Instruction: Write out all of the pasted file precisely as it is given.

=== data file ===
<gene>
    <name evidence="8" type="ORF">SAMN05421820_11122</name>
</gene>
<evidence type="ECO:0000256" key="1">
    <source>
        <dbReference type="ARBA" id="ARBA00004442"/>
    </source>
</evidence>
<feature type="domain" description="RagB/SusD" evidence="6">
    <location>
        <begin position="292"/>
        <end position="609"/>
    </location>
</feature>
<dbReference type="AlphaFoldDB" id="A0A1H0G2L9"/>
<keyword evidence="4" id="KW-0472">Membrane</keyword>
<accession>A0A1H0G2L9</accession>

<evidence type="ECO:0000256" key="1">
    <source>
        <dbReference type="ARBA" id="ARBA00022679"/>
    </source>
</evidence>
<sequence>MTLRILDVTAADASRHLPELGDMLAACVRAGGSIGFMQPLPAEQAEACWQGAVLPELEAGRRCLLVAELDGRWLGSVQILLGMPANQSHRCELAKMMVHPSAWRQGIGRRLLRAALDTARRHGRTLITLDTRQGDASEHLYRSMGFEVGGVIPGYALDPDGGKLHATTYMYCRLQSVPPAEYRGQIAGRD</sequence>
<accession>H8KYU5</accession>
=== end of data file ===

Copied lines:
<gene>
    <name evidence="8" type="ORF">SAMN05421820_11122</name>
</gene>
<evidence type="ECO:0000256" key="1">
    <source>
        <dbReference type="ARBA" id="ARBA00004442"/>
    </source>
</evidence>
<feature type="domain" description="RagB/SusD" evidence="6">
    <location>
        <begin position="292"/>
        <end position="609"/>
    </location>
</feature>
<dbReference type="AlphaFoldDB" id="A0A1H0G2L9"/>
<keyword evidence="4" id="KW-0472">Membrane</keyword>
<accession>A0A1H0G2L9</accession>

<evidence type="ECO:0000256" key="1">
    <source>
        <dbReference type="ARBA" id="ARBA00022679"/>
    </source>
</evidence>
<sequence>MTLRILDVTAADASRHLPELGDMLAACVRAGGSIGFMQPLPAEQAEACWQGAVLPELEAGRRCLLVAELDGRWLGSVQILLGMPANQSHRCELAKMMVHPSAWRQGIGRRLLRAALDTARRHGRTLITLDTRQGDASEHLYRSMGFEVGGVIPGYALDPDGGKLHATTYMYCRLQSVPPAEYRGQIAGRD</sequence>
<accession>H8KYU5</accession>